Noelle will still come visit, she says. Nothing has to change about that. Nothing has to change about anything, she wants to say, but she knows thats absurd.
She has found a rental on the Upper West Side, a two-bedroom in one of those all-services monstrosities, with a gym and a pool, a concierge, a playroom (it will be good for the grandchildren, she thinks), a party room, all the things she could want and a lot of things she couldnt. Its eleven blocks from David, which means they could run into each other grocery shopping, though in New York you can go for months without running into your own next-door neighbor. For a while, she thought it would be better to move to another neighborhood (she even considered moving to BrooklynClarissa and Nathaniel live there, so she could be nearby), but except for those few years when the girls were in high school and the family decamped to Westchester, she has spent her whole adult life on the Upper West Side. Its hard to imagine living anywhere else. And the apartment opened up suddenly and the lease is month to month, so it will be a good place to figure out what comes next. Its the house in Lenox that makes her heart quicken. Will she be allowed to come back here? Will she allow herself? She and David have been coming to the Berkshires summer after summer for forty years now.
You checked the food?
David nods. Everythings certified kosher.
Are you sure?
More Styrofoam peanuts are strewn across the floor, including one that has lodged itself under the fridge, which Marilyn stabs at with a fork. Now shes standing with David amidst the wreckage, and beside it all sits the bubble wrap unfurled like a runner across the length of the room. We bought a whole kitchen, she says. No spatula left unturned.
David gives her a tired smile.
Are we supposed to bless them? she says darkly. Is that what you do?
Christen them? David says.
She laughs, as she knows shes supposed to, and it feels good to laugh with David. For a moment theres a lightness between them, as if a screen has been lifted.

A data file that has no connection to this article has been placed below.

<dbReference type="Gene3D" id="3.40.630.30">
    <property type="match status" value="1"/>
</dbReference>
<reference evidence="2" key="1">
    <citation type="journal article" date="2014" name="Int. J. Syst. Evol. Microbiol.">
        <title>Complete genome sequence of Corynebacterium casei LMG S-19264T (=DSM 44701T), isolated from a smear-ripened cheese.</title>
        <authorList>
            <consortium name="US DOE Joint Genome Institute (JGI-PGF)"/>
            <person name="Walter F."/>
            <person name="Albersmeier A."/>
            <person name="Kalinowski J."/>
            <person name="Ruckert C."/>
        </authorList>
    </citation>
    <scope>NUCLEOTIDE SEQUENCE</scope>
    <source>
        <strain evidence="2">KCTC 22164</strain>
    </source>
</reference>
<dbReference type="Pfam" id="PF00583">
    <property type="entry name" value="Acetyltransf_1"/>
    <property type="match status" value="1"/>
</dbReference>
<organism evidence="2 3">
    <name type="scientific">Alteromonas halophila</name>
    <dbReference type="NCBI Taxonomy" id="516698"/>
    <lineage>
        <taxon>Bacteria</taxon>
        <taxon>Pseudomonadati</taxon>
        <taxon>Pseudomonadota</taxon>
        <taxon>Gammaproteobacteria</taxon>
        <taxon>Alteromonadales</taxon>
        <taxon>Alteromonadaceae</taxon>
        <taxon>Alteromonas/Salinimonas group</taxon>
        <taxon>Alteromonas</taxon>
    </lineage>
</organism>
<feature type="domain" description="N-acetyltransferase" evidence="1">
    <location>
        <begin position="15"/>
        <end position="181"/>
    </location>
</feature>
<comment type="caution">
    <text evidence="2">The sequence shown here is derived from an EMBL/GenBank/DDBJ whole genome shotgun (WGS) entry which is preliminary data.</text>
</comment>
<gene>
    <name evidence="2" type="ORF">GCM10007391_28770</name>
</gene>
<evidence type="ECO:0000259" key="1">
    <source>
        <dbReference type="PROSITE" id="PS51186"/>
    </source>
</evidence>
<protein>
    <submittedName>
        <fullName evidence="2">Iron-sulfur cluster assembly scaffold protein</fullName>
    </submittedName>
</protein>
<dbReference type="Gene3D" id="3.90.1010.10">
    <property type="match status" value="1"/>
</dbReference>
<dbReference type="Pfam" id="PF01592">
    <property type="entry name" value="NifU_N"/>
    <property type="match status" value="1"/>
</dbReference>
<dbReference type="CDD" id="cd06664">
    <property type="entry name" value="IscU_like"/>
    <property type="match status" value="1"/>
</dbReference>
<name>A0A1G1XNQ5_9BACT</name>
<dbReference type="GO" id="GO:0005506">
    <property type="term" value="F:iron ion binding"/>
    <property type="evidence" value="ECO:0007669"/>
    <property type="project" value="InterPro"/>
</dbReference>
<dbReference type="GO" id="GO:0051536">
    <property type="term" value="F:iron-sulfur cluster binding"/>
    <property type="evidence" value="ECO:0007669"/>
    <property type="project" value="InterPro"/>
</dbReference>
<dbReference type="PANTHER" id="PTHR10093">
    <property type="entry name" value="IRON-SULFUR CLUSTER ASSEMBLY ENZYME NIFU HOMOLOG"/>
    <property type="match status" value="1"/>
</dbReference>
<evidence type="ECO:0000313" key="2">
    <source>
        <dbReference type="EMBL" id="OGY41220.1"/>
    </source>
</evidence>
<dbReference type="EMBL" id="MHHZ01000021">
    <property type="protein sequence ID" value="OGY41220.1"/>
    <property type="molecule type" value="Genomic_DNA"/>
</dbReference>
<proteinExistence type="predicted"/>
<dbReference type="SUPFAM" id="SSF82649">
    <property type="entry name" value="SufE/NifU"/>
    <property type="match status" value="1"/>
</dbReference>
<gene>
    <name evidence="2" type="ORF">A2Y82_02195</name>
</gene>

When David finds her a few minutes later, shes seated in the alcove that adjoins the living room, typing on the computer. I know what youre thinking.
What? he says.
There she goes again. Writing another op-ed about the war.
What do you want me to say?
You could say you miss him.
Of course I miss him.
Its been a year since he died, for Gods sake. And, yes, I know writing these things wont bring him back, but I dont care. She doesnt care, either, that she has become a mascot for the left and everyone thinks of her as the mother of the dead journalist. Because thats what she is. Its what David is, too: the father of the dead journalist. Its all theyre ever going to be.
In the kitchen now, he prepares a citrus marinade for the chicken. He has chosen the menu: white gazpacho, caramelized leeks and endive, marinated chicken thighs, jalapeño-lime corn on the cob, pasta salad. They will also have watermelon slushies. At the moment, though, hes chopping vegetables. The year before Leo died, when he retired after thirty-nine years of teaching high school English, David took a course consecrated to the very subject, five Sundays running at the 92nd Street Y. Slicing and Dicing 101, Marilyn called it; it was evidence, she believed, that he had too much time on his hands.
Though theres certainly a technique, as he demonstrates now, the way he keeps his knife always on the cutting board, only his wrist moving. Thats all there is these days, just the sound of David when she comes home from work, cutting vegetables in their kitchen on Riverside Drive, the sound of him here too, in Lenox, her husband chopping vegetables. She thinks how hard its going to be, living on her own, how she has brought this on herself, the solitude, the silence, and now, when shes alone, as if in preparation for whats to come, she has begun to turn on the radio and she listens to music she doesnt care for, just to hear a sound in the room.
Excerpted from The World Without You by Joshua Henkin. Copyright © 2012 by Joshua Henkin. Excerpted by permission of Pantheon, a division of Random House, Inc. All rights reserved. No part of this excerpt may be reproduced or reprinted without permission in writing from the publisher.
Blood at the Root
"A gripping, timely, and important examination of American racism."
- PW Starred Review
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